Finally, Hrabe argues the trial court's decision provides operators with an unfair economic benefit of obtaining money to dispose of water from a third party under the guise of injecting it for secondary recovery process. Even though an early increase in production might exist, Hrabe says affirming the trial court may impose an undue detriment on him when oil migrates to adjoining leases. This is why he contends that secondary recovery projects should be unitized either by a agreement or pursuant to unitization authority under the control of the KCC . If such were the case, Hrabe admits he would not question the trial court's decision.
Crawford argues, in accordance with the trial court's decision, that the oil and gas lease neither permits nor prohibits off-lease water to aid in secondary recovery, resulting in "little guidance on the issue." He points to the following quotes from Colburn:
"'"If in the grant or reservation of a separate interest in oil and gas the grantor does not expressly grant or retain such legal relations as are necessary for the production and operation of the land for oil and gas purposes, these relations are held to be created by implication.'"
"See also McLeod v. Cities Services Gas Company, 131 F. Supp. 449 (D. Kan. 1955) (a mineral lessee may make reasonable use of leased land when carrying out legitimate object of the lease), aff'd 233 F.2d 242 (10th Cir. 1956); Thurner v. Kaufman, 237 Kan. 184, 188, 699 P.2d 435 (1985). ('Under an oil and gas lease, the lessee has the implied right to make reasonable use of the surface in order to develop the land for the oil and gas.') 1 Pierce, Kansas Oil and Gas Handboook § 9.20, p. 9-18 (1986) ('The lessee is typically granted the right to use the leased land to conduct exploration, development, and production activities. If the lease does not expressly confer such rights, they will be implied.').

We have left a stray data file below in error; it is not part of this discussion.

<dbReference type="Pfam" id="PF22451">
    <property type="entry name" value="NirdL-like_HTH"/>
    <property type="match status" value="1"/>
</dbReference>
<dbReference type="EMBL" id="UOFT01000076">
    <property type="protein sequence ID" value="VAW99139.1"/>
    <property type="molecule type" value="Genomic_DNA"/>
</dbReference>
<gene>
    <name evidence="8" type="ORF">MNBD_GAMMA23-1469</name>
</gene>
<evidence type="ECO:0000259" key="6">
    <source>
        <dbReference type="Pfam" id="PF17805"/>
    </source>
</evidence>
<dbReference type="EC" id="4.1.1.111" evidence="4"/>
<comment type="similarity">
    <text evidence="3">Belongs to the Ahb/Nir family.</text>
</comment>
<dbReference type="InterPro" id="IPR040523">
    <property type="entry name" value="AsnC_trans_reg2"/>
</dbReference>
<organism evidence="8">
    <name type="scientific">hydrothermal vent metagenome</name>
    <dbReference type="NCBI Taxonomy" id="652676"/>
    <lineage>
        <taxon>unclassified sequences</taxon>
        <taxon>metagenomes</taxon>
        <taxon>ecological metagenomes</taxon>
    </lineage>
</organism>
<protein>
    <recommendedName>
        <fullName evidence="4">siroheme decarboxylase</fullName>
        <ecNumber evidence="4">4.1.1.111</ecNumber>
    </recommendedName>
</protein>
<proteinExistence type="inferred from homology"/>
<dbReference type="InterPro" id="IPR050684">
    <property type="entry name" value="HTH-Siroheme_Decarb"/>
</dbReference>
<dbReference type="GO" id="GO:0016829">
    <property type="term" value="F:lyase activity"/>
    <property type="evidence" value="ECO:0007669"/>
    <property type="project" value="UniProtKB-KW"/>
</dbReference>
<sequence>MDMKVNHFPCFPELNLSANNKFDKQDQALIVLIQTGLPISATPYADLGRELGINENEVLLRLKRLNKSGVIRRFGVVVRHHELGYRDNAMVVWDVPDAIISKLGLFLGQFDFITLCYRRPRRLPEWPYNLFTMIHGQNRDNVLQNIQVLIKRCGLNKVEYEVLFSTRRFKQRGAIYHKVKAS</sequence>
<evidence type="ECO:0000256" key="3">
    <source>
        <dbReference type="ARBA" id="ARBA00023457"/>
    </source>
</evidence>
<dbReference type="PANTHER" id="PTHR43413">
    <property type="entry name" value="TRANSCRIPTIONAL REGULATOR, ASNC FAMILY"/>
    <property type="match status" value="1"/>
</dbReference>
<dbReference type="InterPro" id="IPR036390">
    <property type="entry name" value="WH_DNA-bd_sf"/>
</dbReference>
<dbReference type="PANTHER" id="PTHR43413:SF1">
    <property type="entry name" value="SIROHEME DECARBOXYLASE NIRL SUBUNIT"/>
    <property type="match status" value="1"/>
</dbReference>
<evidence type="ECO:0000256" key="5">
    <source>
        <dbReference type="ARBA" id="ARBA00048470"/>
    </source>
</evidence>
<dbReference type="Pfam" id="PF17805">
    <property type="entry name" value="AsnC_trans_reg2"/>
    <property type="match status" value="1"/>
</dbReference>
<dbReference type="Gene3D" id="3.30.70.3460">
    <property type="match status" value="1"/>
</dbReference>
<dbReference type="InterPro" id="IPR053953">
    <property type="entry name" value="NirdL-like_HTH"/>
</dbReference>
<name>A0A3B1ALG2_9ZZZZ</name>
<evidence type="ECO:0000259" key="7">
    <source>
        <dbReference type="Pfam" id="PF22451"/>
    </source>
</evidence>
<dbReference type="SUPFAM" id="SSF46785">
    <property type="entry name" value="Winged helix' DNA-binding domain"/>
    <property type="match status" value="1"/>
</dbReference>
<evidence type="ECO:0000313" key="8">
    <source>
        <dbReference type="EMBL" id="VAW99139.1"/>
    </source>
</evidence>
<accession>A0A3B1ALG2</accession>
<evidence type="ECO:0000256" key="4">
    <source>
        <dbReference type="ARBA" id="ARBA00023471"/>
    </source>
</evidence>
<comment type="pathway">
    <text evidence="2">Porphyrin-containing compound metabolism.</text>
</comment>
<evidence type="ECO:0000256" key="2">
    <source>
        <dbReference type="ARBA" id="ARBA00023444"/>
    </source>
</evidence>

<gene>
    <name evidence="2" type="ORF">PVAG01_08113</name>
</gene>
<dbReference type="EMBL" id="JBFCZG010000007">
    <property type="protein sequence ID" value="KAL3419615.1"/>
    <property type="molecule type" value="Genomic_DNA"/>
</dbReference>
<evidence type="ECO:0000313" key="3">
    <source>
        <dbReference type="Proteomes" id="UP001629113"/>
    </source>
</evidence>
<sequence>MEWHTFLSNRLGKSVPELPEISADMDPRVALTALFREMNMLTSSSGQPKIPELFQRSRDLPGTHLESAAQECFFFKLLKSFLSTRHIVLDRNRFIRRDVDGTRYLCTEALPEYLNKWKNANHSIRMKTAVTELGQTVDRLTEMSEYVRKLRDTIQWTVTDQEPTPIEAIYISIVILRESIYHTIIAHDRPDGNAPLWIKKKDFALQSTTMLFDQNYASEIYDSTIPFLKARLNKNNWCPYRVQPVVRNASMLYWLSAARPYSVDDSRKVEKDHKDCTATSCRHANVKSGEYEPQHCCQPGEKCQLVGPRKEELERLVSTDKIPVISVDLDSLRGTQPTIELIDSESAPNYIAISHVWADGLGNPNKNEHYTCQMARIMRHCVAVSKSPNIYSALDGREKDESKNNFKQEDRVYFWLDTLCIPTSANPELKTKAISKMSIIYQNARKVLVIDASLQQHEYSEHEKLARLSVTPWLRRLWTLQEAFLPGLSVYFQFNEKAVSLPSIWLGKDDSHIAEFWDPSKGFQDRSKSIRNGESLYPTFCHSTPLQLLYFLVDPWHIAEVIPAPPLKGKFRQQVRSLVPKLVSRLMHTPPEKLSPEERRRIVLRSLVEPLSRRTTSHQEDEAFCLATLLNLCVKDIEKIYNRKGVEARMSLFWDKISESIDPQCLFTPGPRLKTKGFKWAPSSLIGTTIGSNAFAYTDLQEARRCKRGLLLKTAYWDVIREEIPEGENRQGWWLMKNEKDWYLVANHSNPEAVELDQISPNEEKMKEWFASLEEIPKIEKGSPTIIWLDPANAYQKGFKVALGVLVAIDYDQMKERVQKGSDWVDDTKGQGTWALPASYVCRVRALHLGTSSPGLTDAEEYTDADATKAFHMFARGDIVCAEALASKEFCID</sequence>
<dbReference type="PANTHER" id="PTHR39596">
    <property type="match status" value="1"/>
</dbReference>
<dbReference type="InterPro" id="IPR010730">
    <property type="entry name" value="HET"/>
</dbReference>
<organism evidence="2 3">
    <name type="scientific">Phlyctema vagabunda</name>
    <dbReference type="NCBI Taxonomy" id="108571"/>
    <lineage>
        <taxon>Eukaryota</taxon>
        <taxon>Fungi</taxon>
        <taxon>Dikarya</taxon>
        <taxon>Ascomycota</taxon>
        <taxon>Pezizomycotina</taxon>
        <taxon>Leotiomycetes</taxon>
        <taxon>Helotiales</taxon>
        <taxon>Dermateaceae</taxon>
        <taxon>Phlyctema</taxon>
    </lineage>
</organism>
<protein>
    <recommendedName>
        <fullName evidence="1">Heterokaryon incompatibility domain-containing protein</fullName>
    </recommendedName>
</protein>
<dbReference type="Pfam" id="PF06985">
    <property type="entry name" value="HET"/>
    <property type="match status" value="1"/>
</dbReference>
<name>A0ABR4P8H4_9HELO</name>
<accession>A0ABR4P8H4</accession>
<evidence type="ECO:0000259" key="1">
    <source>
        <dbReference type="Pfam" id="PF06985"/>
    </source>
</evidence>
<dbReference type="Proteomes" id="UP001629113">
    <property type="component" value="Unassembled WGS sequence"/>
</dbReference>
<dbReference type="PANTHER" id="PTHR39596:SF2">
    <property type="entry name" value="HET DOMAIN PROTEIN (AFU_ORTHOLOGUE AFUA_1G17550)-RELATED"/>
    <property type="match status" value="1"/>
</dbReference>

"Although Pierce recommends the right to dispose of substances through injection wells should be addressed in agreements separate from the oil and gas lease, he notes that, even without express grants, the oil and gas lessee has broad implied authority to use the lease land to conduct operations. 1 Pierce, Kansas Oil and Gas Handbook § 12.05, p. 12- 8." 17 Kan. App. 2d at 644-45.
Crawford quotes from Williams and Meyers' treatise on oil and gas law §§ 218.5, 218.7, 218.8, and to suggest that necessary usage of the surface is accepted and salt water produced from a lease may clearly be used in secondary recovery, but none of the cited sections sets forth the recognized right to use off-lease water for secondary recovery operations.
What Crawford really relies on is the factual stipulations of increased production, economic benefit to all parties, insufficient salt water for secondary recovery operations from Hrabe wells, availability of ready water source, and that drilling of an additional well on the premises would be less economical. Crawford contends the trial court's decision is grounded on good oil business practices and, having been blessed by the geologist, the KCC and the trial court should be affirmed on appeal.
The cases which have been decided by the courts of the oil producing states have discussed the ramification of subsurface migration of salt water or oil from one leasehold to another caused by secondary recovery operations, the implied right to dispose of salt water, and the effect of administrative agency control over secondary recovery projects, but amazingly little case law, treatise discussions, or law review writings bear precisely on the question we face.
We first discuss three cases upon which Hrabe relies but which we do not find to be precisely on point. In Robinson v. Robbins Petroleum Corporation, Inc., 501 S.W.2d 865 (Tex. 1973), the owner of the surface estate in land which was subject to an oil and gas lease sued the unit operator and mineral interest owners for wrongfully taking salt water from a well on his land to repressure the oil-bearing formation. The unit included substantial acreage not owned by the plaintiff.